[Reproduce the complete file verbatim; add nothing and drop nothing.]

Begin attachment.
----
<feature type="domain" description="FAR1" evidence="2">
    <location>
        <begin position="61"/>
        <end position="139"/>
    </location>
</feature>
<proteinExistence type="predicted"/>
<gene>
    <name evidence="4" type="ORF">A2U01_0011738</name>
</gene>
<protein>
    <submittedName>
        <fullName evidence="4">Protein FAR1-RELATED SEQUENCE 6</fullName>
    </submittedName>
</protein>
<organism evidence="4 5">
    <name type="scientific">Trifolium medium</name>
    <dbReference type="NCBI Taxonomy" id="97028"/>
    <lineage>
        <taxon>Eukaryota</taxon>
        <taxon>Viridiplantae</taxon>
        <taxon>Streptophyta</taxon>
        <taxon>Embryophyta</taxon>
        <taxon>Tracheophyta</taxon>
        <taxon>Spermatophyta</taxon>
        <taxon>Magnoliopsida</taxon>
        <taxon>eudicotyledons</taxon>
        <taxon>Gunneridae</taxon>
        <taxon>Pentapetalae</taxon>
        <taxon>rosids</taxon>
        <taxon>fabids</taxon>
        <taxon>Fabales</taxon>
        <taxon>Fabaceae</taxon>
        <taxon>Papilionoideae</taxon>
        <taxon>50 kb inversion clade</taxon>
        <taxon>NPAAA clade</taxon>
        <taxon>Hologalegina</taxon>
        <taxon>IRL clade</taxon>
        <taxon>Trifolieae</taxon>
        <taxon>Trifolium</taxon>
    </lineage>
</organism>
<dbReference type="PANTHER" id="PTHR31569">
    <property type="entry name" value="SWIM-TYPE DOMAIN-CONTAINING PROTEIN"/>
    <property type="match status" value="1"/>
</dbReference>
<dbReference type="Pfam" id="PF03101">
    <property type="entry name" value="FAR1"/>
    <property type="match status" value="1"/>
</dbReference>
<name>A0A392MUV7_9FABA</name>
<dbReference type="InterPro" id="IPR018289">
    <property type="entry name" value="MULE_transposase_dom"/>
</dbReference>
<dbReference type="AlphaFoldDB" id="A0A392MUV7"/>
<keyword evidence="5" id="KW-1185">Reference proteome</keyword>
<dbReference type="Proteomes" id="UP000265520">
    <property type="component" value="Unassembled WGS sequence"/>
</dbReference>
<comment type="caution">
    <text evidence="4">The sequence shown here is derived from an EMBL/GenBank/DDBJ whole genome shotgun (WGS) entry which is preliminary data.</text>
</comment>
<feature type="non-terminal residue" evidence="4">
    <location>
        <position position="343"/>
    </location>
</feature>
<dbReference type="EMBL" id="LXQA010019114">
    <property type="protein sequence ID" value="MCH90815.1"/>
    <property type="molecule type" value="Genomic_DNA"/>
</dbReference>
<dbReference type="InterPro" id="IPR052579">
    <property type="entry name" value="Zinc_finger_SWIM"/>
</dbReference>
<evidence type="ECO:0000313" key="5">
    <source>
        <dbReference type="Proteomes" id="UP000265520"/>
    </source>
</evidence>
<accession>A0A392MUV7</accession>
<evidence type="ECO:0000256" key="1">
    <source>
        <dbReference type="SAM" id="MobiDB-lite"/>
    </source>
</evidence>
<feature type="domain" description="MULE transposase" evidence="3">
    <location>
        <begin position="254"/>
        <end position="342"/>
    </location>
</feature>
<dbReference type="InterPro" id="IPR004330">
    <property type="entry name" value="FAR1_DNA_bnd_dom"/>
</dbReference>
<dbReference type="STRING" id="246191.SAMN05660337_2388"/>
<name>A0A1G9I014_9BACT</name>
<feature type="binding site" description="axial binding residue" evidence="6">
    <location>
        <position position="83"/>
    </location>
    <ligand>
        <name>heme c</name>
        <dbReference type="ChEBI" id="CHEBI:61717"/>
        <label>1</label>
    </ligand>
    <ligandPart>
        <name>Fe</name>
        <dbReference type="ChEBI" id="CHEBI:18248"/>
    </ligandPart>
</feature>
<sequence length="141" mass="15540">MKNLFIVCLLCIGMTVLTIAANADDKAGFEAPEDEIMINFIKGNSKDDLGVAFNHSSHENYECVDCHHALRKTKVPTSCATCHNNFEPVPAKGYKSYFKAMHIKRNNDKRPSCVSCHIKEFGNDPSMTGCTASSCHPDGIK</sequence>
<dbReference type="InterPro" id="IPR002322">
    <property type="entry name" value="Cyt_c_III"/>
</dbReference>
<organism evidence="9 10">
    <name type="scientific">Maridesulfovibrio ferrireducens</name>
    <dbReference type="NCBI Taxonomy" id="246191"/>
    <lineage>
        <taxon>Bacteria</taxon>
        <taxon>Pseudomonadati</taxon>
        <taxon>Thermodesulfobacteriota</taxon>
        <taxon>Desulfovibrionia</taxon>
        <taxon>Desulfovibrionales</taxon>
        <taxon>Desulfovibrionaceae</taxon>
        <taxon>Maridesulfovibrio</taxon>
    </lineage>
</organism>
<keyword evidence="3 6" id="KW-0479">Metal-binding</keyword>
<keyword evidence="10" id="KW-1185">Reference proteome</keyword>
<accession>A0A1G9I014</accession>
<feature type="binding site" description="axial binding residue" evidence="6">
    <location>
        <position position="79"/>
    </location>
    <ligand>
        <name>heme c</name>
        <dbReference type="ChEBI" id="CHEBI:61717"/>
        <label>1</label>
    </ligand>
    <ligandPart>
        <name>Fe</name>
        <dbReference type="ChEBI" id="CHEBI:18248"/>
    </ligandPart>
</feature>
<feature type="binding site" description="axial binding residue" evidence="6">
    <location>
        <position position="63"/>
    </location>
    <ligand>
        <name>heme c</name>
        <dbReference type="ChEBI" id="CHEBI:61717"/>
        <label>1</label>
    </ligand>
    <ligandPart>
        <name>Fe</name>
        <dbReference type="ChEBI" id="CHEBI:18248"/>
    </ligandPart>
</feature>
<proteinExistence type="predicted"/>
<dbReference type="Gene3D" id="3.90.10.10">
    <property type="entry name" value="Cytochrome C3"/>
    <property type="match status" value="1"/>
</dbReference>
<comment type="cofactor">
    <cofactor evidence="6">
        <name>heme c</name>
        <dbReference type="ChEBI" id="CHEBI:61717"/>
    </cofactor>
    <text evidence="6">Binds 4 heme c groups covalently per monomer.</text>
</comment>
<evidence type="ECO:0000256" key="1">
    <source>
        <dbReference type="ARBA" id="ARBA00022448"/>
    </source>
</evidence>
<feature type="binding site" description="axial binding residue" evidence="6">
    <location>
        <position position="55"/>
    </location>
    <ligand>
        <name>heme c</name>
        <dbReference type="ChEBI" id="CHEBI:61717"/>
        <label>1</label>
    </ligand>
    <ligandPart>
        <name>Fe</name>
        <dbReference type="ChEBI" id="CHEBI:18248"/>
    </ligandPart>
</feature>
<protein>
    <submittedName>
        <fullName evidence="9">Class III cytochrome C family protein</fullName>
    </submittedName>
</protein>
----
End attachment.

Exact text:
<feature type="domain" description="FAR1" evidence="2">
    <location>
        <begin position="61"/>
        <end position="139"/>
    </location>
</feature>
<proteinExistence type="predicted"/>
<gene>
    <name evidence="4" type="ORF">A2U01_0011738</name>
</gene>
<protein>
    <submittedName>
        <fullName evidence="4">Protein FAR1-RELATED SEQUENCE 6</fullName>
    </submittedName>
</protein>
<organism evidence="4 5">
    <name type="scientific">Trifolium medium</name>
    <dbReference type="NCBI Taxonomy" id="97028"/>
    <lineage>
        <taxon>Eukaryota</taxon>
        <taxon>Viridiplantae</taxon>
        <taxon>Streptophyta</taxon>
        <taxon>Embryophyta</taxon>
        <taxon>Tracheophyta</taxon>
        <taxon>Spermatophyta</taxon>
        <taxon>Magnoliopsida</taxon>
        <taxon>eudicotyledons</taxon>
        <taxon>Gunneridae</taxon>
        <taxon>Pentapetalae</taxon>
        <taxon>rosids</taxon>
        <taxon>fabids</taxon>
        <taxon>Fabales</taxon>
        <taxon>Fabaceae</taxon>
        <taxon>Papilionoideae</taxon>
        <taxon>50 kb inversion clade</taxon>
        <taxon>NPAAA clade</taxon>
        <taxon>Hologalegina</taxon>
        <taxon>IRL clade</taxon>
        <taxon>Trifolieae</taxon>
        <taxon>Trifolium</taxon>
    </lineage>
</organism>
<dbReference type="PANTHER" id="PTHR31569">
    <property type="entry name" value="SWIM-TYPE DOMAIN-CONTAINING PROTEIN"/>
    <property type="match status" value="1"/>
</dbReference>
<dbReference type="Pfam" id="PF03101">
    <property type="entry name" value="FAR1"/>
    <property type="match status" value="1"/>
</dbReference>
<name>A0A392MUV7_9FABA</name>
<dbReference type="InterPro" id="IPR018289">
    <property type="entry name" value="MULE_transposase_dom"/>
</dbReference>
<dbReference type="AlphaFoldDB" id="A0A392MUV7"/>
<keyword evidence="5" id="KW-1185">Reference proteome</keyword>
<dbReference type="Proteomes" id="UP000265520">
    <property type="component" value="Unassembled WGS sequence"/>
</dbReference>
<comment type="caution">
    <text evidence="4">The sequence shown here is derived from an EMBL/GenBank/DDBJ whole genome shotgun (WGS) entry which is preliminary data.</text>
</comment>
<feature type="non-terminal residue" evidence="4">
    <location>
        <position position="343"/>
    </location>
</feature>
<dbReference type="EMBL" id="LXQA010019114">
    <property type="protein sequence ID" value="MCH90815.1"/>
    <property type="molecule type" value="Genomic_DNA"/>
</dbReference>
<dbReference type="InterPro" id="IPR052579">
    <property type="entry name" value="Zinc_finger_SWIM"/>
</dbReference>
<evidence type="ECO:0000313" key="5">
    <source>
        <dbReference type="Proteomes" id="UP000265520"/>
    </source>
</evidence>
<accession>A0A392MUV7</accession>
<evidence type="ECO:0000256" key="1">
    <source>
        <dbReference type="SAM" id="MobiDB-lite"/>
    </source>
</evidence>
<feature type="domain" description="MULE transposase" evidence="3">
    <location>
        <begin position="254"/>
        <end position="342"/>
    </location>
</feature>
<dbReference type="InterPro" id="IPR004330">
    <property type="entry name" value="FAR1_DNA_bnd_dom"/>
</dbReference>
<dbReference type="STRING" id="246191.SAMN05660337_2388"/>
<name>A0A1G9I014_9BACT</name>
<feature type="binding site" description="axial binding residue" evidence="6">
    <location>
        <position position="83"/>
    </location>
    <ligand>
        <name>heme c</name>
        <dbReference type="ChEBI" id="CHEBI:61717"/>
        <label>1</label>
    </ligand>
    <ligandPart>
        <name>Fe</name>
        <dbReference type="ChEBI" id="CHEBI:18248"/>
    </ligandPart>
</feature>
<sequence length="141" mass="15540">MKNLFIVCLLCIGMTVLTIAANADDKAGFEAPEDEIMINFIKGNSKDDLGVAFNHSSHENYECVDCHHALRKTKVPTSCATCHNNFEPVPAKGYKSYFKAMHIKRNNDKRPSCVSCHIKEFGNDPSMTGCTASSCHPDGIK</sequence>
<dbReference type="InterPro" id="IPR002322">
    <property type="entry name" value="Cyt_c_III"/>
</dbReference>
<organism evidence="9 10">
    <name type="scientific">Maridesulfovibrio ferrireducens</name>
    <dbReference type="NCBI Taxonomy" id="246191"/>
    <lineage>
        <taxon>Bacteria</taxon>
        <taxon>Pseudomonadati</taxon>
        <taxon>Thermodesulfobacteriota</taxon>
        <taxon>Desulfovibrionia</taxon>
        <taxon>Desulfovibrionales</taxon>
        <taxon>Desulfovibrionaceae</taxon>
        <taxon>Maridesulfovibrio</taxon>
    </lineage>
</organism>
<keyword evidence="3 6" id="KW-0479">Metal-binding</keyword>
<keyword evidence="10" id="KW-1185">Reference proteome</keyword>
<accession>A0A1G9I014</accession>
<feature type="binding site" description="axial binding residue" evidence="6">
    <location>
        <position position="79"/>
    </location>
    <ligand>
        <name>heme c</name>
        <dbReference type="ChEBI" id="CHEBI:61717"/>
        <label>1</label>
    </ligand>
    <ligandPart>
        <name>Fe</name>
        <dbReference type="ChEBI" id="CHEBI:18248"/>
    </ligandPart>
</feature>
<feature type="binding site" description="axial binding residue" evidence="6">
    <location>
        <position position="63"/>
    </location>
    <ligand>
        <name>heme c</name>
        <dbReference type="ChEBI" id="CHEBI:61717"/>
        <label>1</label>
    </ligand>
    <ligandPart>
        <name>Fe</name>
        <dbReference type="ChEBI" id="CHEBI:18248"/>
    </ligandPart>
</feature>
<proteinExistence type="predicted"/>
<dbReference type="Gene3D" id="3.90.10.10">
    <property type="entry name" value="Cytochrome C3"/>
    <property type="match status" value="1"/>
</dbReference>
<comment type="cofactor">
    <cofactor evidence="6">
        <name>heme c</name>
        <dbReference type="ChEBI" id="CHEBI:61717"/>
    </cofactor>
    <text evidence="6">Binds 4 heme c groups covalently per monomer.</text>
</comment>
<evidence type="ECO:0000256" key="1">
    <source>
        <dbReference type="ARBA" id="ARBA00022448"/>
    </source>
</evidence>
<feature type="binding site" description="axial binding residue" evidence="6">
    <location>
        <position position="55"/>
    </location>
    <ligand>
        <name>heme c</name>
        <dbReference type="ChEBI" id="CHEBI:61717"/>
        <label>1</label>
    </ligand>
    <ligandPart>
        <name>Fe</name>
        <dbReference type="ChEBI" id="CHEBI:18248"/>
    </ligandPart>
</feature>
<protein>
    <submittedName>
        <fullName evidence="9">Class III cytochrome C family protein</fullName>
    </submittedName>
</protein>